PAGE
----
Take the 2-minute tour ×
Stack Overflow is a question and answer site for professional and enthusiast programmers. It's 100% free, no registration required.

I'm working on an app, and want to apply my own style to it. XAML have something called theme directories which I trying to use for my themes. As it turns out, windows has 3 predefined themes; Light, Dark, and HighContrast. When I set the x:Key property on the Resource Directory containg the theme I want to use to something else than one of the 3 predefined or Default, it does not work. Anyone know why?

<ResourceDictionary.ThemeDictionary>
    <ResourceDictionary x:key="Default"> // Does work
        (...)
    </ResourceDictionary>
    <ResourceDictionary x:key="MyOwnThemeKey"> // Does not work
        (...)
    </ResourceDictionary>
</ResourceDictionary.ThemeDictionary>
share|improve this question
    
Could you precise what you want. Is you question is: 'I want to change the theme' or 'How can I give to my users the possibility to change the theme' –  Aymeric Oct 5 '12 at 9:19
    
@Aymeric I have written the question all over again, please read it again if you have the time. –  kjelelokk Oct 5 '12 at 11:53
add comment

1 Answer

up vote 4 down vote accepted

From here:

A theme dictionary is a special type of merged dictionary that is intended to hold the resources that vary depending on which theme a user is currently using on his or her PC. For example, the "light" theme might use a white color brush whereas the default theme might use a dark color brush. The brush changes, but otherwise the composition of a control that uses the brush as a resource could be the same, just by referencing a theme resource.

And from here:

One or more ResourceDictionary object elements. Each such ResourceDictionary must have an x:Key attribute. The value of that attribute must be unique and should reference a known theme name. Each resource dictionary and the contents thereof should be intended to supply theme values for named resources that are otherwise consumed by other resources. For example, a theme dictionary for "HighContrast" might include redefinitions for some or all of the Brush or Color keyed resources used elsewhere in other style or transition resources, in order to produce the necessary contrast levels to satisfy high-contrast design requirements.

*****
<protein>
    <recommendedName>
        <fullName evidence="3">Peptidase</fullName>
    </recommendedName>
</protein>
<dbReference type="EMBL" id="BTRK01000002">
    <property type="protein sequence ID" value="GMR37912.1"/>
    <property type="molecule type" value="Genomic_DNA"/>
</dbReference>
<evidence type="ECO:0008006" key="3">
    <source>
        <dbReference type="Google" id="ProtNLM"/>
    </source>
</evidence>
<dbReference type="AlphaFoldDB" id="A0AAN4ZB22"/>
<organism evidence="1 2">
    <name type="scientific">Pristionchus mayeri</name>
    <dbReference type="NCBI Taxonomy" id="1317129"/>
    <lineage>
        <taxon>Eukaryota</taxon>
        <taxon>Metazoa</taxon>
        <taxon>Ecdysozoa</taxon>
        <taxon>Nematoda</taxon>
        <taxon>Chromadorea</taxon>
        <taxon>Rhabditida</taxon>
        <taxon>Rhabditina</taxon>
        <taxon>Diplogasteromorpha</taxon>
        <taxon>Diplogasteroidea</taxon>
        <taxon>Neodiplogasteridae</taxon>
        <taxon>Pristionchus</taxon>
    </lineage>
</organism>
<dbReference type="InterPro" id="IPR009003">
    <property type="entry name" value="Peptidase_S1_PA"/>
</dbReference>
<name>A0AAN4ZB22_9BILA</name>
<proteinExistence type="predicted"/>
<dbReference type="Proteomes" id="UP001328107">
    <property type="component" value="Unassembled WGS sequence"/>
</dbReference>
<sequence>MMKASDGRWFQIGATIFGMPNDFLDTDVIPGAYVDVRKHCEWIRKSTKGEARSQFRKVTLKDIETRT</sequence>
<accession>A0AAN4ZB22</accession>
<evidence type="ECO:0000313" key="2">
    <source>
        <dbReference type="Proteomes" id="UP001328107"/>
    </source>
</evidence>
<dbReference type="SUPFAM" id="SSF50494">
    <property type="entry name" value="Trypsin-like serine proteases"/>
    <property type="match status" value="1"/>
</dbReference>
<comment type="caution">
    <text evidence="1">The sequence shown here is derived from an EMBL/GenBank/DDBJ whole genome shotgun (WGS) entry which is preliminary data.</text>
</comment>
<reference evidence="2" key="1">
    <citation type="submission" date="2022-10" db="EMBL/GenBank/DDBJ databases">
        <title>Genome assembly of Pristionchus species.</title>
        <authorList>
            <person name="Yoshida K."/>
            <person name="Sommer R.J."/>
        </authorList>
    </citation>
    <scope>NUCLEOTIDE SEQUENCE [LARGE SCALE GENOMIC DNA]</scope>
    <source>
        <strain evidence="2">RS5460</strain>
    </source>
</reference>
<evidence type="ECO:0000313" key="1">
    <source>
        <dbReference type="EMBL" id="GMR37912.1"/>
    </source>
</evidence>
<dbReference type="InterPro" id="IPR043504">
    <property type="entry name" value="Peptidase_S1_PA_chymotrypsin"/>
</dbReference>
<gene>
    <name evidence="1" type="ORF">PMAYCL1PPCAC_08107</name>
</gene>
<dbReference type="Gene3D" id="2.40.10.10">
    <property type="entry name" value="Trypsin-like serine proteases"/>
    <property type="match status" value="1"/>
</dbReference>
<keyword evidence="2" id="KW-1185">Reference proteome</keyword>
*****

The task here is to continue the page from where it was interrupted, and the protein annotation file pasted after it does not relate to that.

Basically a theme dictionary is intended to modify an existing theme and is selected based on the current OS theme. If there is no OS theme of that name then there is no way to select it.

share|improve this answer
    
What is the best way to give my users the possibility to change the theme when this way doesn't work? Basically I'm searching for a way that the user can change the accent color in the app settings. –  Jan Hommes Jan 2 '13 at 10:34
    
I think you can just define new elements that override elements defined in the theme. I think this should give you enough to figure it out: documentation.devexpress.com/#wpf/CustomDocument11220 Put it in your App.xaml if you want it to be global. –  mydogisbox Jan 2 '13 at 14:22
add comment

Your Answer

 
discard

By posting your answer, you agree to the privacy policy and terms of service.

Not the answer you're looking for? Browse other questions tagged or ask your own question.